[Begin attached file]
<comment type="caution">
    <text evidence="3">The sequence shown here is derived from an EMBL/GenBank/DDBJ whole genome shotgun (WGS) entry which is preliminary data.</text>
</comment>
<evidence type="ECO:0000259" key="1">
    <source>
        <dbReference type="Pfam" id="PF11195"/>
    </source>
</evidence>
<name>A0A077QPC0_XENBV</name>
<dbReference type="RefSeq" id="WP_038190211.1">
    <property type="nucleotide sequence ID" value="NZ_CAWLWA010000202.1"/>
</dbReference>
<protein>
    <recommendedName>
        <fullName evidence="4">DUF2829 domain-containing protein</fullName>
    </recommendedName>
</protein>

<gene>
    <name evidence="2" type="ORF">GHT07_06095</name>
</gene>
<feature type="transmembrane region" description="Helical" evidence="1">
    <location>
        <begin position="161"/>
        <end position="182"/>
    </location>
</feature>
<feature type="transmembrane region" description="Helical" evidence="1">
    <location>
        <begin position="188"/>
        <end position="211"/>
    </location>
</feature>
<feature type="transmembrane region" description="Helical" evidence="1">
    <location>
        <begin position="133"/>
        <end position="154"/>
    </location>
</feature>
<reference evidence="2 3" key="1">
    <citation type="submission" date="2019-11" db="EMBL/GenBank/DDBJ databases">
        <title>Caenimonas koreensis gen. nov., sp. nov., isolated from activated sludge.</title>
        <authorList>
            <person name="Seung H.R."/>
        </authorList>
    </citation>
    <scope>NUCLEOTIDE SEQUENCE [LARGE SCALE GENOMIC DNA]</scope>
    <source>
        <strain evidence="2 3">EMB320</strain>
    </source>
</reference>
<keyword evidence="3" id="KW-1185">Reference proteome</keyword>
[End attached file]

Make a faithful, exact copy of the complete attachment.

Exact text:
<comment type="caution">
    <text evidence="3">The sequence shown here is derived from an EMBL/GenBank/DDBJ whole genome shotgun (WGS) entry which is preliminary data.</text>
</comment>
<evidence type="ECO:0000259" key="1">
    <source>
        <dbReference type="Pfam" id="PF11195"/>
    </source>
</evidence>
<name>A0A077QPC0_XENBV</name>
<dbReference type="RefSeq" id="WP_038190211.1">
    <property type="nucleotide sequence ID" value="NZ_CAWLWA010000202.1"/>
</dbReference>
<protein>
    <recommendedName>
        <fullName evidence="4">DUF2829 domain-containing protein</fullName>
    </recommendedName>
</protein>

<gene>
    <name evidence="2" type="ORF">GHT07_06095</name>
</gene>
<feature type="transmembrane region" description="Helical" evidence="1">
    <location>
        <begin position="161"/>
        <end position="182"/>
    </location>
</feature>
<feature type="transmembrane region" description="Helical" evidence="1">
    <location>
        <begin position="188"/>
        <end position="211"/>
    </location>
</feature>
<feature type="transmembrane region" description="Helical" evidence="1">
    <location>
        <begin position="133"/>
        <end position="154"/>
    </location>
</feature>
<reference evidence="2 3" key="1">
    <citation type="submission" date="2019-11" db="EMBL/GenBank/DDBJ databases">
        <title>Caenimonas koreensis gen. nov., sp. nov., isolated from activated sludge.</title>
        <authorList>
            <person name="Seung H.R."/>
        </authorList>
    </citation>
    <scope>NUCLEOTIDE SEQUENCE [LARGE SCALE GENOMIC DNA]</scope>
    <source>
        <strain evidence="2 3">EMB320</strain>
    </source>
</reference>
<keyword evidence="3" id="KW-1185">Reference proteome</keyword>